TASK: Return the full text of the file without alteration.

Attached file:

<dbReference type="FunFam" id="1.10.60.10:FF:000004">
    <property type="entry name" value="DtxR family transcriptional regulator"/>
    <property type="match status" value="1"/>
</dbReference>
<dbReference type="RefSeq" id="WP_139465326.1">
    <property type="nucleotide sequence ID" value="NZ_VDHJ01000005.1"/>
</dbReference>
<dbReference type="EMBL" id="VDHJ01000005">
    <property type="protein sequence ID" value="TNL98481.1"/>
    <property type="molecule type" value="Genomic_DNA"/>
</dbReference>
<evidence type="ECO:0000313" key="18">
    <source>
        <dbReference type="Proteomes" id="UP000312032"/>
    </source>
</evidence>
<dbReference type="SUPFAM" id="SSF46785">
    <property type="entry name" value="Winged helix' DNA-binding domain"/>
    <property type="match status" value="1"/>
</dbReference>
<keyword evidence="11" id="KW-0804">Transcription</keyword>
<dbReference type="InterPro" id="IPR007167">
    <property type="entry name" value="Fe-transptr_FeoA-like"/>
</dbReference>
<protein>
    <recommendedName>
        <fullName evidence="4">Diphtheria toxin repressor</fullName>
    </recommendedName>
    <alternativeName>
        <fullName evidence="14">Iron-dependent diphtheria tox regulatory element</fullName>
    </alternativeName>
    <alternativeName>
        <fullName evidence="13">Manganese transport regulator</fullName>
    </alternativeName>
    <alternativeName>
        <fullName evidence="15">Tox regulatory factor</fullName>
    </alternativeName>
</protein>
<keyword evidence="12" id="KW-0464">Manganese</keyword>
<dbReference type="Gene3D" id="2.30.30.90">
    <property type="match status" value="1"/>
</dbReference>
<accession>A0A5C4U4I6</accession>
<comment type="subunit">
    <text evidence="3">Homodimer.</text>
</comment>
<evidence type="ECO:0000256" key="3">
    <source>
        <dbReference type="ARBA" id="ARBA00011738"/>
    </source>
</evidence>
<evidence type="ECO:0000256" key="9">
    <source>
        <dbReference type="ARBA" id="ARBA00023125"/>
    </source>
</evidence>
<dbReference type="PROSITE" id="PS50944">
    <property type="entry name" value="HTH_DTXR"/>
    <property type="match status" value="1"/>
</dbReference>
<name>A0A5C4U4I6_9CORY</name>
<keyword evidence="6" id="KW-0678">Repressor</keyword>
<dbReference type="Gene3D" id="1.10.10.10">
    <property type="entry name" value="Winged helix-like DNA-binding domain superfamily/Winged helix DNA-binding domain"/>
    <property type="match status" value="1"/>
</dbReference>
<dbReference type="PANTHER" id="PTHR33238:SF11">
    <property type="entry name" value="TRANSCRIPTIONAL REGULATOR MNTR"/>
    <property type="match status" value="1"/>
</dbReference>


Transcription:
<dbReference type="FunFam" id="1.10.60.10:FF:000004">
    <property type="entry name" value="DtxR family transcriptional regulator"/>
    <property type="match status" value="1"/>
</dbReference>
<dbReference type="RefSeq" id="WP_139465326.1">
    <property type="nucleotide sequence ID" value="NZ_VDHJ01000005.1"/>
</dbReference>
<dbReference type="EMBL" id="VDHJ01000005">
    <property type="protein sequence ID" value="TNL98481.1"/>
    <property type="molecule type" value="Genomic_DNA"/>
</dbReference>
<evidence type="ECO:0000313" key="18">
    <source>
        <dbReference type="Proteomes" id="UP000312032"/>
    </source>
</evidence>
<dbReference type="SUPFAM" id="SSF46785">
    <property type="entry name" value="Winged helix' DNA-binding domain"/>
    <property type="match status" value="1"/>
</dbReference>
<keyword evidence="11" id="KW-0804">Transcription</keyword>
<dbReference type="InterPro" id="IPR007167">
    <property type="entry name" value="Fe-transptr_FeoA-like"/>
</dbReference>
<protein>
    <recommendedName>
        <fullName evidence="4">Diphtheria toxin repressor</fullName>
    </recommendedName>
    <alternativeName>
        <fullName evidence="14">Iron-dependent diphtheria tox regulatory element</fullName>
    </alternativeName>
    <alternativeName>
        <fullName evidence="13">Manganese transport regulator</fullName>
    </alternativeName>
    <alternativeName>
        <fullName evidence="15">Tox regulatory factor</fullName>
    </alternativeName>
</protein>
<keyword evidence="12" id="KW-0464">Manganese</keyword>
<dbReference type="Gene3D" id="2.30.30.90">
    <property type="match status" value="1"/>
</dbReference>
<accession>A0A5C4U4I6</accession>
<comment type="subunit">
    <text evidence="3">Homodimer.</text>
</comment>
<evidence type="ECO:0000256" key="3">
    <source>
        <dbReference type="ARBA" id="ARBA00011738"/>
    </source>
</evidence>
<evidence type="ECO:0000256" key="9">
    <source>
        <dbReference type="ARBA" id="ARBA00023125"/>
    </source>
</evidence>
<dbReference type="PROSITE" id="PS50944">
    <property type="entry name" value="HTH_DTXR"/>
    <property type="match status" value="1"/>
</dbReference>
<name>A0A5C4U4I6_9CORY</name>
<keyword evidence="6" id="KW-0678">Repressor</keyword>
<dbReference type="Gene3D" id="1.10.10.10">
    <property type="entry name" value="Winged helix-like DNA-binding domain superfamily/Winged helix DNA-binding domain"/>
    <property type="match status" value="1"/>
</dbReference>
<dbReference type="PANTHER" id="PTHR33238:SF11">
    <property type="entry name" value="TRANSCRIPTIONAL REGULATOR MNTR"/>
    <property type="match status" value="1"/>
</dbReference>